Tuesday, May 31, 2011

3D Advertising--Flash in the Pan?

According to a leading producer of stereoscopic 3D commercials and recent studies from multiple independent sources - including ESPN, Xpand and Texas Instruments- the use of 3D in advertising yields:
  • 92% total recall of an ad 
  • 68% of that number showing a higher likelihood of following through with a purchase of the product advertised
  • average increase in viewer retention of 15% for 3D commercials
Did this catch your attention? Perhaps I ought to bing blogger.com to find a way for these words to magically pop out of the screen for you and then perhaps you will take notice. Those statistics are phenomenal. What advertiser would not want to be part of that? Of course, that explains the rush of sorts for certain brands to jump on this and for us as media providers to find ways to leverage such value. Statistics like that indicate that 3D is not some tiny trend which is here today and gone tomorrow. The silver screen is certainly using this as a way to revive sluggish box office sales and freshen things up for movie goers, so why not a deeper push within advertising to this point? 

For a nominal increase in cost but a huge jump in statistics that all advertisers want to see such as high retention rates, high brand recall and increased likelihoods for future purchases, it seems like a no brainer.

However, there are some good reasons as to why things have not taken off completely just yet.  The first one is certainly technology related and its limitations to date. Namely, I strongly suspect that the technology is good enough for home viewing but it has not penetrated deep enough via home equipped television sets, glasses. The second issue is the home programming. Of course there are some good examples of 3D programming such as the Discovery Channel, ESPN and others, however as a whole we still have a ways to go before networks will invest consistently in wholly 3D based programs.  Until this happens, most advertisers will not jump off their tried, tested and true 2D and accompanying huge metrics for this tiny--albeit a growing one--niche segment.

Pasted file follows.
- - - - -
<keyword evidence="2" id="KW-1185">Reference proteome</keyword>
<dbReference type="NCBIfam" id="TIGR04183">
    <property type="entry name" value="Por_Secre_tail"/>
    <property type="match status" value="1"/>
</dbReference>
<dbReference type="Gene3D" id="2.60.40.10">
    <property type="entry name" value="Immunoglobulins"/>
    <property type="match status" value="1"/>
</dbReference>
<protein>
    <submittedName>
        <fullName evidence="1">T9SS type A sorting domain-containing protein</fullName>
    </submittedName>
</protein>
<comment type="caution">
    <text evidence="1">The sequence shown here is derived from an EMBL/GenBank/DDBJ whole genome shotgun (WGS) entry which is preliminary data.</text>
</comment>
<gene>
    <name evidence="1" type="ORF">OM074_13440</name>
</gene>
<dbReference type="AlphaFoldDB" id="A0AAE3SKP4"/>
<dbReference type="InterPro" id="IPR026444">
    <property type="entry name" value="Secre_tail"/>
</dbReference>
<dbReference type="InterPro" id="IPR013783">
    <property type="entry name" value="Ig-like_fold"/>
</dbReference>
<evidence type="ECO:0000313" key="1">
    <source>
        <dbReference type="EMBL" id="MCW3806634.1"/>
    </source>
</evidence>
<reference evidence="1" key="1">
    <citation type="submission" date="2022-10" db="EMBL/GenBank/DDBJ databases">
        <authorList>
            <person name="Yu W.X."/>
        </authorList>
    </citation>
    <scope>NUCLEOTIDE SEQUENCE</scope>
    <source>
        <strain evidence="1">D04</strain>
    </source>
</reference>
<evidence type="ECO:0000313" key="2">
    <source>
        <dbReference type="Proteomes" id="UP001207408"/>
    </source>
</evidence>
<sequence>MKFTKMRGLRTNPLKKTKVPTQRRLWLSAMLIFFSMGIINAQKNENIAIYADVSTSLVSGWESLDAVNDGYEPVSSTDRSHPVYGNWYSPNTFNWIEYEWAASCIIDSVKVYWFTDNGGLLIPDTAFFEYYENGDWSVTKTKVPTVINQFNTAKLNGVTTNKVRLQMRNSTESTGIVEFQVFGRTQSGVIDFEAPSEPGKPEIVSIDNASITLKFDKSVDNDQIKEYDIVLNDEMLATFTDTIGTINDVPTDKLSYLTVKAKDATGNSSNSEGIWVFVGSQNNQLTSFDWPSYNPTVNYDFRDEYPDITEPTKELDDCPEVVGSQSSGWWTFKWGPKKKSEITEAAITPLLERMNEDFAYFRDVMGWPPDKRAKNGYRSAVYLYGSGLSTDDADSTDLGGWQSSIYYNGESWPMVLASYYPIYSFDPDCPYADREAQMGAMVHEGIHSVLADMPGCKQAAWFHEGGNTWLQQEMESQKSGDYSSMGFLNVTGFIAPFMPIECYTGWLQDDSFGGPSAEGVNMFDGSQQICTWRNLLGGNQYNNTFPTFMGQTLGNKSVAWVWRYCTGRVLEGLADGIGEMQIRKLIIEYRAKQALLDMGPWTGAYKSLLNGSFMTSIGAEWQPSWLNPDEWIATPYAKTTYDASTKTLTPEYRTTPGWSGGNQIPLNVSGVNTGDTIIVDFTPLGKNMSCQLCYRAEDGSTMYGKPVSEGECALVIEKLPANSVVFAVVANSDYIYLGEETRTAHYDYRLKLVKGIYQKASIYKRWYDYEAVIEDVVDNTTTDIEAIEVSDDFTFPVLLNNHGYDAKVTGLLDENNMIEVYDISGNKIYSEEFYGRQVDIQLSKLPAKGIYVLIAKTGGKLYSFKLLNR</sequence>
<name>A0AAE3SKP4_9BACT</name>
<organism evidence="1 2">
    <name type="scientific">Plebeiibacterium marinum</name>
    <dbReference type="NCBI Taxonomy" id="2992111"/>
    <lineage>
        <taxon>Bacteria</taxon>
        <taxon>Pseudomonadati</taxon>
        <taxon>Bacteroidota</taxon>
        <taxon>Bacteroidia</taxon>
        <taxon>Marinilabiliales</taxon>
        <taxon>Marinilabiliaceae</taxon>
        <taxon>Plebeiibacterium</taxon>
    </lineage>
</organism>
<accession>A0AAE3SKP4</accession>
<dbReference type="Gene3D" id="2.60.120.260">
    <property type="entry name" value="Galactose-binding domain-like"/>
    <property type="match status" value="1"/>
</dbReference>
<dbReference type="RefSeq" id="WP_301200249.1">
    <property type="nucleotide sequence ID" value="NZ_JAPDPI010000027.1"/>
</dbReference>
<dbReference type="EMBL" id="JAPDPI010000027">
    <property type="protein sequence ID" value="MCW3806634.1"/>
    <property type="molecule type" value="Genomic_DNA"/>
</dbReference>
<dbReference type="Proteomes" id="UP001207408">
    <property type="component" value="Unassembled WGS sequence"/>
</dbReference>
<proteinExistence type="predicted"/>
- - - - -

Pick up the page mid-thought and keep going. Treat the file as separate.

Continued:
In essence, I really feel that 3D advertising is like that rolling snowball analogy. It simply takes motion and a persistence in the beginning to get things moving. Before you know it, that tiny little snowball has picked up what was needed and is now boulder sized and thundering down the hill enveloping all in its path. It is at this point in which the advertisers will fully jump on. One has to look no further than 3D in movies for that type of thinking to be validated. 

My confidence in this is really based on knowing and understanding that the purpose within advertising at its simplest and core is providing cut-through to a targeted segment. 3D certainly offers the cut-through and now its merely allowing the channels to develop which will allow advertisers to reach out (pun intended) and attract.  Therefore, I do think it is here to stay and it is not even close to being a flash in the pan phenomena. Given time, you will see 3D penetrating even deeper into other forms of media via AR, billboards, other 3D optical illusions and of course more television and commercials. All sorts of fun stuff is on its way! 

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